Fiction and Cat Friends


Buried my nose in pages until

Told to go out to play…

I wasn’t adept enough to hide it.

Eyes made sure the books stayed in the house

But that didn’t mean my imagination was stuck inside.

Imagination and Mouser the cat were my best friends.

The acre lot was a vast adventure for us:

Whether by stick horse,

tunnels through Golden Rod

Or climbing shade trees bordering the field.


I have been many characters in thought…

Partly in word but bits of fear hold back a few deeds of daring.

I knew these fiction friends

Better than my closest cousins or school chums.

Rural outskirts meant too far to walk for play time.

Invisible friends – I could count on them to be there;

They could count on me being there

And of course, the cat was reliable too…


It’s the birthday of poet Anne Sexton, born in Newton, Massachusetts (1928). She said: “As a young child, I was locked in my room until the age of five. After that, at school, I did not understand the people who were my size or even the larger ones. At home, or away from it, people seemed out of reach. Thus I hid in fairy tales and read them daily like a prayer-book. Any book was closer than a person.”


Eating Time


Errands ate her time:

Post office, bank, second bank,

Refuel the car, supplies, groceries…

She was avoiding the completed.

Filling the day with necessary unnecessary

to-do made her important.

A skilled busy bee, her antennae

Were on the alert for her next makeover.

Collecting people to refurbish was her calling.

Afterwards, whether successful or a total failure,

The revamped were dropped as inconsequential.

Moving to the next rescue,

Her overhaul subjects ate her time.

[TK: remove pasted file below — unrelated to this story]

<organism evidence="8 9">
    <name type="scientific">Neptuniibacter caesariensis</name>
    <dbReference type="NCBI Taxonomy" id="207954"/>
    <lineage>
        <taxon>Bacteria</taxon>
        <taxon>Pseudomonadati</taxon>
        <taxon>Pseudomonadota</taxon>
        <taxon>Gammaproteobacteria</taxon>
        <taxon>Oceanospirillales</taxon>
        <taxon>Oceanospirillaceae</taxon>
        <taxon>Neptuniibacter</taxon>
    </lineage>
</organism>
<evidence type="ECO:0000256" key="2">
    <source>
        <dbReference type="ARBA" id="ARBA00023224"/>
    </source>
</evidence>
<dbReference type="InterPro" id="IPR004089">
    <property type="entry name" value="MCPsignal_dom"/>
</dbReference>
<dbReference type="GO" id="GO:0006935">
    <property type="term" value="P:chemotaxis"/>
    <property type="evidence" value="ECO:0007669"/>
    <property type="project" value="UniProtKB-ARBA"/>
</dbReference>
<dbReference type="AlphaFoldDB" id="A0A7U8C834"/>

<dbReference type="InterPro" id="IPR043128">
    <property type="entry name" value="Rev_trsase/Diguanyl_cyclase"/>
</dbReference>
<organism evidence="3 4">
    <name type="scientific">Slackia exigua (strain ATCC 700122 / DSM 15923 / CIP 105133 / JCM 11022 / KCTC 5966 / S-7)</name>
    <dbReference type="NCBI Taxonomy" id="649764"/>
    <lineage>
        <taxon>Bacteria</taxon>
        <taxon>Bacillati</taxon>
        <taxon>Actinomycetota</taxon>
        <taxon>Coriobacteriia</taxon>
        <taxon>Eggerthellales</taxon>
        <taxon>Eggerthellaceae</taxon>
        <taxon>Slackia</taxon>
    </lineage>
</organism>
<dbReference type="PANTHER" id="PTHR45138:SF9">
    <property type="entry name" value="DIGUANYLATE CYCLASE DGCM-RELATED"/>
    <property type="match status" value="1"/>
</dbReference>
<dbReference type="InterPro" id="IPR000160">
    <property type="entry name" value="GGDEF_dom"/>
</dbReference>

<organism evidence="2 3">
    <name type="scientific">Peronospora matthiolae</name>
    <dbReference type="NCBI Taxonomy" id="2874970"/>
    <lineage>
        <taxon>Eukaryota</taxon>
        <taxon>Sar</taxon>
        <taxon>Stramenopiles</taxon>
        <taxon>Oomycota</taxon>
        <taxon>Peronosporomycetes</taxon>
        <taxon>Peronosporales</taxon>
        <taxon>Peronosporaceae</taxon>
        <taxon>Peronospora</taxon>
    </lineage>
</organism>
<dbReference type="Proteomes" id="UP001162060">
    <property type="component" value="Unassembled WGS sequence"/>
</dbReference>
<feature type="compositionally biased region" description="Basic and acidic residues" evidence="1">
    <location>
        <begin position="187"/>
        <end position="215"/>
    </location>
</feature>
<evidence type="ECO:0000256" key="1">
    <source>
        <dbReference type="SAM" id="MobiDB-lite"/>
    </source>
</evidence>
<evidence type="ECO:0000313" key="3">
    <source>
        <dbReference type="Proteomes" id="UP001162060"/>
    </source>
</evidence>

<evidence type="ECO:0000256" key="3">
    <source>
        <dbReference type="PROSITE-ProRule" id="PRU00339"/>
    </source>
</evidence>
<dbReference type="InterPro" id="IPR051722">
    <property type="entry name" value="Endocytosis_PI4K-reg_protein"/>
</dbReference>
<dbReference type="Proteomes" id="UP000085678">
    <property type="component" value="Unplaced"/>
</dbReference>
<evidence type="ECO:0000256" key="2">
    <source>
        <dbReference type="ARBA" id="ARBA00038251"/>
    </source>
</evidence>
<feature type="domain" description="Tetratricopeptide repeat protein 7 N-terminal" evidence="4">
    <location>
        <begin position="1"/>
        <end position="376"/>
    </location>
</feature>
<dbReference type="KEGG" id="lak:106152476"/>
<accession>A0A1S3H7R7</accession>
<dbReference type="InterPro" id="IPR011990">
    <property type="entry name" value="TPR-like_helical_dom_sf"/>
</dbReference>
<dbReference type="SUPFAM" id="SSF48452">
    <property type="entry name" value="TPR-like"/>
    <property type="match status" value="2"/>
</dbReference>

Birthday Cake

Sparkler grit covered the white butter cream frosting;

That image is permanently embedded in my mind.

Over time I’ve forgotten whose birthday it was…

I just remember my Aunt Edna holding the cake aloft;

The ignited sparklers illuminated her path

Across the yard between the cottages.

I’m not sure what possessed her to use them instead of candles.

Of course, she was probably smashed and in a drunken stupor.

Something I didn’t know much about as the family didn’t

Talk about those things

There went my first successful vanilla cake…

Held high,

It left a trail of blue smoke that faded into the twilight.

I laughed, slightly…

All the family seemed to love the joke;

Carrying the blaze into Grandma’s cottage,

Strains of Happy Birthday drifted out with the final sputters.

It was easy to slip away to my favorite haunt…

Everyone was inside eating Aunt Marge’s cake

Since mine was thrown out the back door.

Among the garnet loaded granite,

I huddled as night descended,

I didn’t need a falling star to wish on;

Dad’s voice and starlight reached me through the hemlock bows…


It hurt then…

Doing Grammy’s yard work…

My brother sat and watched television.

Sweaty and flushed after trimming,

Raking, struggling to push the lawn mower,

I finally finished the chores.

Five years younger than him,

I was a hard worker.

Grammy gave him a dollar;

She gave me a quarter.

Inequity was born.